The man who put us through password hell regrets everything

Thankfully, the NIST is working on new security recommendations.

If you rue the inevitable day when IT makes you change your password, you're not alone. It is incredibly frustrating to constantly think of new passwords with a capital letter, a special character and numbers that isn't a variation on your old password. And it turns out that we're pretty bad at it, which is why the man responsible for the password hell we've been in this past decade has recanted his recommendations.

Bill Burr, a manager at the National Institute of Standards and Technology (NIST), wrote a password primer in 2003 that recommended many of the rules we have now: special characters, capitals and numbers. He also added a recommendation that they be updated regularly (THANKS, BILL). It's this document that has been the basis for the password policy that's become prevalent among the government, businesses and other institutions. But now, the 72-year-old password guru tells The Wall Street Journal that, "Much of what I did I now regret." So do we, Bill. So do we.

But there's some good news: The NIST is currently overhauling these guidelines and they've just been finalized. One revised recommendation is that IT departments should only force a password change when there's been some kind of security breach. Otherwise the changes we make are often incremental; when forced to switch out our passwords every 90 days, people tend to just swap out one character. That makes the bulk of passwords incredibly ineffective; this practice actually harms security rather than helping it.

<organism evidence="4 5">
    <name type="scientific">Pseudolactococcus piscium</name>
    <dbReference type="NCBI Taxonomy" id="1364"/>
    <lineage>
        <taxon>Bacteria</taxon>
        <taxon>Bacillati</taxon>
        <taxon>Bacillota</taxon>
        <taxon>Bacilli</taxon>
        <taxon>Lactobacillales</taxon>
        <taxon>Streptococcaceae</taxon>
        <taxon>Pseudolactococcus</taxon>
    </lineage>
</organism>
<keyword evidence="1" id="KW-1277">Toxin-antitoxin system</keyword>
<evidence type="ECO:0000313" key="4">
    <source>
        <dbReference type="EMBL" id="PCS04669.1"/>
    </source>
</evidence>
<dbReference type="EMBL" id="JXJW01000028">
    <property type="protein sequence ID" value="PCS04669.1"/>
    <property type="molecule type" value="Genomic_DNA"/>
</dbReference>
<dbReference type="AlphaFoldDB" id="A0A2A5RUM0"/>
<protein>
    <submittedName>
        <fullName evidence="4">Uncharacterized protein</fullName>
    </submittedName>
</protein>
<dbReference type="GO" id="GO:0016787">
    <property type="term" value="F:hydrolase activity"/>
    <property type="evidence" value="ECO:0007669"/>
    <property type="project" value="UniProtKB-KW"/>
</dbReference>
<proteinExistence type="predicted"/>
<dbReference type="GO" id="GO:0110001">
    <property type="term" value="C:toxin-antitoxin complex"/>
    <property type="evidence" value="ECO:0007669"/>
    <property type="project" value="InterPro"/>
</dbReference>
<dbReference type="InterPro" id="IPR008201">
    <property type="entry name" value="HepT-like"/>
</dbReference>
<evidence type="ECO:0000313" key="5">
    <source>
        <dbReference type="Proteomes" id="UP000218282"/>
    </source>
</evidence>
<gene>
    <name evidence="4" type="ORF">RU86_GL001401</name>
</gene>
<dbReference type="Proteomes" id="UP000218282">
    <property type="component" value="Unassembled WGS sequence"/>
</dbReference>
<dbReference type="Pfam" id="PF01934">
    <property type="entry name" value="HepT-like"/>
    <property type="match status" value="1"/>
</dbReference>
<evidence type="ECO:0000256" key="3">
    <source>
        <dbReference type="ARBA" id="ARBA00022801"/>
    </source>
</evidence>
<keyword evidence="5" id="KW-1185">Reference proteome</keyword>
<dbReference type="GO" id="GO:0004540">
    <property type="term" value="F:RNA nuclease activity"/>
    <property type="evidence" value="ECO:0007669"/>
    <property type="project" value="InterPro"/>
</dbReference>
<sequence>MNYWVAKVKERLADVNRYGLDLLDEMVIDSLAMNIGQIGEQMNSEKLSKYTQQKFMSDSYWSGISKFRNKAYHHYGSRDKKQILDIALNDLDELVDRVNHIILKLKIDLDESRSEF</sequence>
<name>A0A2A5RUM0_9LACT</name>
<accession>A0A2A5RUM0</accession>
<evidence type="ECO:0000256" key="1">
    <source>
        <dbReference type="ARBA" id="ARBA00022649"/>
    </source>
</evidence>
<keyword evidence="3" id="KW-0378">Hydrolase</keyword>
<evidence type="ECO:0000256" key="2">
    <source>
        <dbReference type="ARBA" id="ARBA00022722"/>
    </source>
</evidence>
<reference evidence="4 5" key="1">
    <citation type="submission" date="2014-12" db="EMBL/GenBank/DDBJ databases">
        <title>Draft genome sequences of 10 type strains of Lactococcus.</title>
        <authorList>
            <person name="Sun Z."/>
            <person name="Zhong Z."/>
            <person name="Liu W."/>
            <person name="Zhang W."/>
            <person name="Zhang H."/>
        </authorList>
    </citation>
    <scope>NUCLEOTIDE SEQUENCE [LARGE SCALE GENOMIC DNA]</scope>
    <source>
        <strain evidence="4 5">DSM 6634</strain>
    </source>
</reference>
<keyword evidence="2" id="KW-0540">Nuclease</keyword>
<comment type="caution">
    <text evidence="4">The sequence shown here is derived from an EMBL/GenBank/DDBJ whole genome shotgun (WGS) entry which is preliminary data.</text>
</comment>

Another recommendation is to favor long phrases, rather than short passwords with special characters. There should no longer be a requirement to have a certain mix of special characters, upper case letters and numbers for a password. It turns out that adding in these artificial password restrictions actually produced less secure passwords. Additionally (and unsurprisingly), the guidelines recommend screening passwords against commonly used passwords or ones that have been compromised.

You can read the full set of draft guidelines at NIST's website, but this news should be music to the ears of anyone who's struggled with passwords. While no organization is required to adopt these new measures, these types of recommendations are usually implemented as best practices for security.